Here's what you need to know when the customer asks you to write the work statement
Proposal professionals are accustomed to responding to the federal government’s requirements as detailed in the performance work statement (PWS) included in the RFP.
According to the Code of Federal Regulations (CFR) Title 48 Subpart 37.101, the PWS is the preferred performance-based acquisition (PBA) approach because the focus is on “structuring all aspects of an acquisition around the purpose of the work to be performed as opposed to either the manner by which the work is to be performed or broad and imprecise statements of work.”
The Federal Acquisition Regulation (FAR) 37.602 allows either the government or the bidder to prepare the PWS. If the government issues the PWS as part of the solicitation, then bidders must respond to the requirements by presenting the features, benefits, and proofs of their proposed solution and highlighting strengths.
In contrast, highlighting a discriminating value proposition may seem challenging when the government ask you, the bidder, to write the PWS in response to a statement of objectives (SOO). The first step in overcoming this challenge is to understand why the government takes this approach.
A common reason for issuing an SOO is the need for innovation. Perhaps there are multiple ways to achieve objectives, and the government is seeking innovation regarding the best means to program success, including which performance standards are appropriate. Providing only the SOO opens the work to a wider range of potential solutions.
Another reason is constraints. The government may not have enough information or time available to perform bottoms-up job analysis and create the work breakdown structure (WBS), which is the prerequisite for a well-defined PWS. Requiring bidders to create the PWS helps to streamline the procurement process.
While offerors must use the SOO to develop the PWS, the SOO does not become part of the contract. According to FAR 37.602, the SOO must at a minimum include:
- Scope or mission
- Period and place of performance
- Performance objectives
- Any operating constraints.
The PWS does become part of the resulting contract. As the bidder, what should you include in the proposed PWS?
The PWS must specify what work is required, but NOT how to do it. A comprehensive PWS should answer the following questions:
- What needs to be done, flowing logically from WBS tasks and subtasks?
- When and where should the work be done?
- What should the final output(s) be?
- How will those final outputs be inspected/accepted?
No standard PWS outline or template exists government-wide, but most agencies have guides available for reference.
Typically, the PWS contents include such elements as:
- Applicable documents
- Performance requirements (tasks)
- Supporting information such as security, key personnel, and place and period of performance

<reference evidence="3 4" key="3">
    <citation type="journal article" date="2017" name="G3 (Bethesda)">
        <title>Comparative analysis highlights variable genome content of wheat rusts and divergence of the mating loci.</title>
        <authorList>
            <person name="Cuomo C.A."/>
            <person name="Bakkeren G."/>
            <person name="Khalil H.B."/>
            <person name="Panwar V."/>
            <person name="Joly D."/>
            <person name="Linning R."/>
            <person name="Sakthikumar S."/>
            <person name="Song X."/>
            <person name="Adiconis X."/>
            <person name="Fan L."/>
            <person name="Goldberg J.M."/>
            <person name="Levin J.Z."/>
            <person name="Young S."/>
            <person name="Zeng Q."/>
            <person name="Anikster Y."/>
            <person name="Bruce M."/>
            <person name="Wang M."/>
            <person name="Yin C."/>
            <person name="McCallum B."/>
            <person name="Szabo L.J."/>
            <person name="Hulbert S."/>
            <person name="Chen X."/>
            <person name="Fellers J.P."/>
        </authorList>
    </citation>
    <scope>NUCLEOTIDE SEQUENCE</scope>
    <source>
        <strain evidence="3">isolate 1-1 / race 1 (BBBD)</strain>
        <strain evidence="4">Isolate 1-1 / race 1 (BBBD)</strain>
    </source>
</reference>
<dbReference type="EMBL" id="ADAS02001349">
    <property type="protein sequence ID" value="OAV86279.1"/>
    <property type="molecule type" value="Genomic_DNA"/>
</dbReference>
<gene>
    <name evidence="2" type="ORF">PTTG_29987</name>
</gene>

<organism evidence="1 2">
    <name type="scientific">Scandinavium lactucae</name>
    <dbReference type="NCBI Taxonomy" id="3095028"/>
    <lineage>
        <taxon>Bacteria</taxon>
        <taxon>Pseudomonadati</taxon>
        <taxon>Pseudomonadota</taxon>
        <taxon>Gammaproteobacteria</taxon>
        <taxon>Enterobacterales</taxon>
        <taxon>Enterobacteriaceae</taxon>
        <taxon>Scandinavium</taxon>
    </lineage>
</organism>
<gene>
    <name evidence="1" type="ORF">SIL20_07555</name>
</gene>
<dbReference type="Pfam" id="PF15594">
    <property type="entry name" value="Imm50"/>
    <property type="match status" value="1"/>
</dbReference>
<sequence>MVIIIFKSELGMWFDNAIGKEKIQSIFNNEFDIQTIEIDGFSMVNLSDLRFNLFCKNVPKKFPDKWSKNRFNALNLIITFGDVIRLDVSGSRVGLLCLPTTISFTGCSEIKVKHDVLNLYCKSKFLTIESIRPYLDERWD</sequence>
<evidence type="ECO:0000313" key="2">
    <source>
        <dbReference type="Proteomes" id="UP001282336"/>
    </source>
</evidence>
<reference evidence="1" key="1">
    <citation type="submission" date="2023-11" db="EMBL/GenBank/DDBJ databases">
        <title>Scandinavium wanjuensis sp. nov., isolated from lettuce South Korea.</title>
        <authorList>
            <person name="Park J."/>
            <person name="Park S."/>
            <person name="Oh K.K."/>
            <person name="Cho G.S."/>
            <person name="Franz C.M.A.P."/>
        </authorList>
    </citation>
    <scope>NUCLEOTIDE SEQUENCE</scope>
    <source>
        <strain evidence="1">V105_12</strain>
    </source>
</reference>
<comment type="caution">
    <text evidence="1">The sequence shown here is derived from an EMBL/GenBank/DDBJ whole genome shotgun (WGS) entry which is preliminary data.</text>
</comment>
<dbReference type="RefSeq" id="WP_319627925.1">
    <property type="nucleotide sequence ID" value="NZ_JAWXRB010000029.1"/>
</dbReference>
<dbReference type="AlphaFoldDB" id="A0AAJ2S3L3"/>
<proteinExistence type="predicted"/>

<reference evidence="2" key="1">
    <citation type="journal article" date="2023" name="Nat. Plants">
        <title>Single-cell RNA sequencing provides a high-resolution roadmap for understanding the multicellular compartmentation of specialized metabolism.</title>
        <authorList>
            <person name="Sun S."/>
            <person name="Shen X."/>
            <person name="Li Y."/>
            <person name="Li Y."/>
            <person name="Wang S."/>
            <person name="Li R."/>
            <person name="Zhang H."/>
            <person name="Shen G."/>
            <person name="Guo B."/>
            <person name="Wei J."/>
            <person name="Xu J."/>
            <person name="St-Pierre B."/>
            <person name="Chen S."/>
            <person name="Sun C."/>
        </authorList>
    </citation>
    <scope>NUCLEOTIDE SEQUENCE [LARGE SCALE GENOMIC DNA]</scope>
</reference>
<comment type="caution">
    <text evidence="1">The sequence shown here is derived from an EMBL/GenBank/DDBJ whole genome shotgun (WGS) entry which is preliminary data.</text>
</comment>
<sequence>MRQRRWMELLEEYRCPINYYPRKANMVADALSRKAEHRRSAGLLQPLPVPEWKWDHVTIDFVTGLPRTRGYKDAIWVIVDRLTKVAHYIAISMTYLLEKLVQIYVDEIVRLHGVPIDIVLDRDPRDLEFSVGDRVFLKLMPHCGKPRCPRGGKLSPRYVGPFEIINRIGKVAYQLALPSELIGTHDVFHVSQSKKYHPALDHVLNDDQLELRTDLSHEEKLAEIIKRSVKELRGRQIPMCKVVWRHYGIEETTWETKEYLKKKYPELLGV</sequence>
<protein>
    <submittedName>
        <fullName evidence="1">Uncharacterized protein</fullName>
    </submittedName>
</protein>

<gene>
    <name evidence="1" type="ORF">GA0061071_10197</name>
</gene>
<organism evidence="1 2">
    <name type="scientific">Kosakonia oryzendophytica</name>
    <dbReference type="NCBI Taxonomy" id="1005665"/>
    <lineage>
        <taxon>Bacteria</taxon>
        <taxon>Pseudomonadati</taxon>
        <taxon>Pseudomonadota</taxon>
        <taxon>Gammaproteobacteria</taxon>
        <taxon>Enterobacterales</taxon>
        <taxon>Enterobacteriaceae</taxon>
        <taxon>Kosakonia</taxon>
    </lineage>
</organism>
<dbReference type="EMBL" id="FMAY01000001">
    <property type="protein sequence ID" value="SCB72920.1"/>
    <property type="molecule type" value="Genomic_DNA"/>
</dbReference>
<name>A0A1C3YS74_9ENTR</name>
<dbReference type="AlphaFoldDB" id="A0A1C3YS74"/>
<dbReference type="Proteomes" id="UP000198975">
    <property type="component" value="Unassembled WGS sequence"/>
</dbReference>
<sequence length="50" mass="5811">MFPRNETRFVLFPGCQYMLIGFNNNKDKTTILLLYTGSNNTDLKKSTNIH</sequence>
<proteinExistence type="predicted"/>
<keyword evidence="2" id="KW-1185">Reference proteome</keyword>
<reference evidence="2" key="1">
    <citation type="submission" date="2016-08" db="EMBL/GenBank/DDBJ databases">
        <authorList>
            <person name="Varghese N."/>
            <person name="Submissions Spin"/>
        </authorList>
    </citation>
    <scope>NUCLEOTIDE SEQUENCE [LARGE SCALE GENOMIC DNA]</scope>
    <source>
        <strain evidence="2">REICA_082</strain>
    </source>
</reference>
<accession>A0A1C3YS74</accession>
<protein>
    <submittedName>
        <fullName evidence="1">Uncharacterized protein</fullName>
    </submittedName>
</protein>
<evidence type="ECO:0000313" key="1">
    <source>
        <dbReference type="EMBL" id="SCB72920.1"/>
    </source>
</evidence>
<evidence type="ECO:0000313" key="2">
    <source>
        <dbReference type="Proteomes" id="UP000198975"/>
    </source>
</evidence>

- Government-furnished items
- Contractor-furnished items
- Workload data
An important attachment is the performance requirements summary (PRS), including performance objectives, performance standards, acceptable quality levels and methods of surveillance, and incentives/disincentives. The PRS narrative demonstrates that the bidder understands how to measure the outcomes of the work to be performed.
In writing the PWS, bidders should not include any past performance or technical experience. The PWS is not a marketing piece. As in any proposal narrative, be concise. Do use active voice and strong action verbs, avoid generalities and ambiguous adjectives, and spell out all abbreviations and acronyms. Use shall for work the contractor will do, and use will for work the government will do.
The government evaluates each offeror’s proposed PWS in response to the SOO and assesses the proposed performance standards against agency requirements. The bidder has an opportunity here to demonstrate comprehensive understanding of the necessary tasks and subtasks to be included in the awarded contract.
Bidders also have the opportunity to craft meaningful performance measures, metrics, and/or service level agreements (SLAs). These all become significant factors in the best-value evaluation process.
While it may be uncomfortable for bidders to craft a PWS, recognize the opportunity. Take as thorough an approach to creating a PWS as you would take to creating a solution in response to a PWS. Research the procuring agency’s PWS development requirements and follow suit.
Focus efforts on developing requirements and standards that enhance the program and/or mission success probability for the procuring agency, thus significantly reducing risks and potentially earning Strengths in the evaluation process. While the PWS may seem like a dry document, it has the potential to demonstrate benefits to the government by virtue of insightful requirements that have real value.
Lisa Pafe is a capture strategy and proposal development consultant and is vice president of Lohfeld Consulting. She can be reached at LPafe@LohfeldConsulting.com